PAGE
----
Re-arrange recipe books and file away paperwork and mail that tends to accumulate on kitchen islands and counters. Wipe down your cabinetry inside and out and be sure to leave nothing in the sink or drying on the side (you'd be surprised).

Finally, if you're up for going the extra mile and your kitchen is a little outdated, painting tired cabinetry can be a game changer at a small cost. And if painting feels a little too much, then simply switching out the hardware for something more up-to-date will absolutely give your kitchen a notable face lift.

Perception is everything

5. Organize and de-clutter. Now is the time to "purge." It will also reduce the amount of time you spend packing (and then unpacking) once you have sold, so really, it's a win-win.

Prospective owners want to imagine how their lives will be so much better/cleaner/easier/tidier once they live in your house; selling your home fast and for the highest value means selling a lifestyle your buyers crave. Some examples include:

  • Organize your (and kids') bookshelves and built-ins. I relish doing this on behalf of my clients because it transforms a busy room into a zen space that has been artfully "put together."
  • Be intentional about the purpose of each room. For example, if your living area is part sitting room and part kid play space, remove all the kids' toys and present the area as a luxurious, adult-centric relaxation & entertainment haven. Put anything that you can't hide away in temporary storage. It's worth it.
  • Organize Your Pantry. I love the Home Edit crew and their acrylic containers are the most elegant and user friendly solution I have yet to see. However, you don't need to purchase all new storage solutions; simply organize, tidy and throw out old food. It makes a huge difference.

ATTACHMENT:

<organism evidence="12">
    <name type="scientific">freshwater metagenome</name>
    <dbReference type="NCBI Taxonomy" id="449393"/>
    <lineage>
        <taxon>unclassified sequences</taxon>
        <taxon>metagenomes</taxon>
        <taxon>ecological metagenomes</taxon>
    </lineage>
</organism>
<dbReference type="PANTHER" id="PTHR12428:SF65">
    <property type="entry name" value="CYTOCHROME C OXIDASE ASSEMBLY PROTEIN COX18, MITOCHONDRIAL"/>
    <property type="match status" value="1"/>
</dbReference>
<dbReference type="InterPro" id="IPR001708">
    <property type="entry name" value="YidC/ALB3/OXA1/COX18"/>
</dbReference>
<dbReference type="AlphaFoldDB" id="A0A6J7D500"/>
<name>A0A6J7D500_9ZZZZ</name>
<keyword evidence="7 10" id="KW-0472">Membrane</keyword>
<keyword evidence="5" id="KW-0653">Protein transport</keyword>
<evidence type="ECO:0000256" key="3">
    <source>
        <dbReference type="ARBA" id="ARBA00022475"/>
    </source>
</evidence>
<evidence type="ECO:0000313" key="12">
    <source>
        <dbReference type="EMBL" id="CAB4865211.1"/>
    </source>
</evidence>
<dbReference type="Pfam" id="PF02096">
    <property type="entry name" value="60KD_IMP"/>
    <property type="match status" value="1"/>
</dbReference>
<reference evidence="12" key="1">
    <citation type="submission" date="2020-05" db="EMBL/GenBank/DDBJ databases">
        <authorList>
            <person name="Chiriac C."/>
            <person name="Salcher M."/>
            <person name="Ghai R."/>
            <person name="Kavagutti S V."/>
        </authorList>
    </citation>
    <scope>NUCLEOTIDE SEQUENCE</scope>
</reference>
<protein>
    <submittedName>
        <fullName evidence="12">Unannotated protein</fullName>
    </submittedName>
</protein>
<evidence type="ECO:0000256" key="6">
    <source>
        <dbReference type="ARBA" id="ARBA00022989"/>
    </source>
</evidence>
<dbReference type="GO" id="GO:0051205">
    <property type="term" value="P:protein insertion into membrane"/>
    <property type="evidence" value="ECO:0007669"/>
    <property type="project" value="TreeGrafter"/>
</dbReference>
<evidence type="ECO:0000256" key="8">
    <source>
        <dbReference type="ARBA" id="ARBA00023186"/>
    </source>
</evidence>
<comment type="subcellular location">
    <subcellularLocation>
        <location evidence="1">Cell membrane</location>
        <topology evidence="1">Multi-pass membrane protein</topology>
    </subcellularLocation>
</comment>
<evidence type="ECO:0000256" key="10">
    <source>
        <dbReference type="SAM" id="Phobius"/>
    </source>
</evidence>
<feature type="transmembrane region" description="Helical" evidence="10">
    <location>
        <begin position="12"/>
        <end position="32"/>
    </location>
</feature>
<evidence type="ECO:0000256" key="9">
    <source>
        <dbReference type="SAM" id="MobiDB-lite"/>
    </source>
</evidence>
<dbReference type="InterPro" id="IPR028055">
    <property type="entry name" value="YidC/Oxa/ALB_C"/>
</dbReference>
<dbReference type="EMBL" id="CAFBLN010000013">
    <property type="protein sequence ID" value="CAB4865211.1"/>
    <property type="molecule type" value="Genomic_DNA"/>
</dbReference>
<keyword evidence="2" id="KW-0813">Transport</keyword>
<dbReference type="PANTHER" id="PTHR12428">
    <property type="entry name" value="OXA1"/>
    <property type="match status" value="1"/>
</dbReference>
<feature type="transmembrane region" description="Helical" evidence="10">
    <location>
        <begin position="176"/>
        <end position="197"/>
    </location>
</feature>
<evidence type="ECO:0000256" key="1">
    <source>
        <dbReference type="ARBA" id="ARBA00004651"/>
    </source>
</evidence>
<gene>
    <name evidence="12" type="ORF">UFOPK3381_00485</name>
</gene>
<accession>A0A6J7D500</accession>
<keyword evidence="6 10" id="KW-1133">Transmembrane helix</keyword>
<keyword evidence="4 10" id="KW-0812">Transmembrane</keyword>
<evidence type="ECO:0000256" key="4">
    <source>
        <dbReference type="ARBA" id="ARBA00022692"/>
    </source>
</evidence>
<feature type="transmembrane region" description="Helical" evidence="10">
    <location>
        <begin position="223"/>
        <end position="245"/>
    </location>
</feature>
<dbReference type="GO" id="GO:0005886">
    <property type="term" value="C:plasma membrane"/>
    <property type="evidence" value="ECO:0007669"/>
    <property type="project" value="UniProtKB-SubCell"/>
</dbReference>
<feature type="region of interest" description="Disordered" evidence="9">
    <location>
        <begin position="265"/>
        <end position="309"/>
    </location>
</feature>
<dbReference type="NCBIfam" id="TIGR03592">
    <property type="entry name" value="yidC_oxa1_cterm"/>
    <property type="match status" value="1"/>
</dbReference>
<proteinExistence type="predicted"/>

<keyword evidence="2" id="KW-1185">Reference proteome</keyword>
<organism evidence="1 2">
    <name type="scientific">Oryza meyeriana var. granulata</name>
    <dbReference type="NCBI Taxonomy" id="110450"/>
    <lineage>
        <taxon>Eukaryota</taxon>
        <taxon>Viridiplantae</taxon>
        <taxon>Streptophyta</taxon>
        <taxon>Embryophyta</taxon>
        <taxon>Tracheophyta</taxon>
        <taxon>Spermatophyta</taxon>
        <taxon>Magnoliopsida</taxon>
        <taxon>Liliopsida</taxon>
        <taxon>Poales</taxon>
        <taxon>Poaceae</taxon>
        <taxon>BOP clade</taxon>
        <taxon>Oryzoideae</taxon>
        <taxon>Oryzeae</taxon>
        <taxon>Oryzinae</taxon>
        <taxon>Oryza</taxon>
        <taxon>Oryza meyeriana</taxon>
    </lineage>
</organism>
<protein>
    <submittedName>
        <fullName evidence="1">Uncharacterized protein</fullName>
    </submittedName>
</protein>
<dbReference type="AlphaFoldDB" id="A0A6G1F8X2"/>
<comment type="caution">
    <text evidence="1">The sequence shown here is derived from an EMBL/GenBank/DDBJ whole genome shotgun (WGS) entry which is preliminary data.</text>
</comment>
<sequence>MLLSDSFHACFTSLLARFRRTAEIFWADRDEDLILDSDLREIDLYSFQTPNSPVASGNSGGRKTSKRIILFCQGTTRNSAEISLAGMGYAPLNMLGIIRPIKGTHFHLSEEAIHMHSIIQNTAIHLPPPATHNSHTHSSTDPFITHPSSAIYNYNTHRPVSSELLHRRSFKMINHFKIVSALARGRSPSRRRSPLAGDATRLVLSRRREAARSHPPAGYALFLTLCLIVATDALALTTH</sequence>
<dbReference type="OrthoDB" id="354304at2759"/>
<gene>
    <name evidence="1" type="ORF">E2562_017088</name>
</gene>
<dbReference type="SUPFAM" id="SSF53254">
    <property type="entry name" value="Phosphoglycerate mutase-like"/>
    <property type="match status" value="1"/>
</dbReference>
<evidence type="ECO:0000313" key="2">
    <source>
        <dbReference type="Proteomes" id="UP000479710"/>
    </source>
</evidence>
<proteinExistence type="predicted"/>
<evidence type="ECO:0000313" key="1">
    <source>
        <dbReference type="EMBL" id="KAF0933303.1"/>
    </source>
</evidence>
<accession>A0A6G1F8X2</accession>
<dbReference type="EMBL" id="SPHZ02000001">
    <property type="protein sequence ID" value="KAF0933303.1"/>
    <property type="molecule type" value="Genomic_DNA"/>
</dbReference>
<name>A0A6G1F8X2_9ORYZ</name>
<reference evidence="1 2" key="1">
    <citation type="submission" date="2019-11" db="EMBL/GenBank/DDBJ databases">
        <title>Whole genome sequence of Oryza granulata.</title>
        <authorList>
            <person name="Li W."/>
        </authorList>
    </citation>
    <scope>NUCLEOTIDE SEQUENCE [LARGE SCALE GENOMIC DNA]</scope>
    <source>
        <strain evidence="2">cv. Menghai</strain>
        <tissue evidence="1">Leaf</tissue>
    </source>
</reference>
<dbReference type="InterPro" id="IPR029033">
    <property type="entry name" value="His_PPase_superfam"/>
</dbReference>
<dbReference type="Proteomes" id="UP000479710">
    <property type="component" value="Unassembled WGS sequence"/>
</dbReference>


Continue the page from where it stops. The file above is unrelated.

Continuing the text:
• Clean out and reform your closets. Whether it be a walk in or linen closet, organize it and throw out anything that no longer fits or "brings you joy," in the words of Marie Kondo. Fold your towels and sheets, organize your clothing by type and fold your tops. I did have a room mate once who ironed and neatly folded all of her underwear too. You can draw the line there.
Your kitchen is the way to a buyer's heart.

7. Minimize. No matter your personal taste, when a buyer is touring a home, less is more. In practice this means:

  • Keep floors free of "stuff" and remove excess furniture.
  • Reduce the amount of exposed trinkets on open shelving.
  • Stow away toys and keep wall space open (read: do not completely fill with artwork and wall hangings).
  • Clear surfaces such as kitchen islands and tables. Your realtor or stager will advise on centerpiece placement.

8. De-personalize. The odd family or baby photo is absolutely OK and can add warmth to a home. However, I have walked into rooms filled with personal photography and it's a little overwhelming. The same goes for highly customized accessories such as family crests. Even if it's at a subconscious level, a buyer will not feel that they can make the home their own if it's too heavily imbued with the owner's energy.

9. Let there be light. If there is one feature that the majority of buyers crave, it is light. I always make a point of opening blinds, drawing curtains and letting the sunshine in. Believe me when I say that it's the easiest way to lift your home and provide maximum appeal to buyers.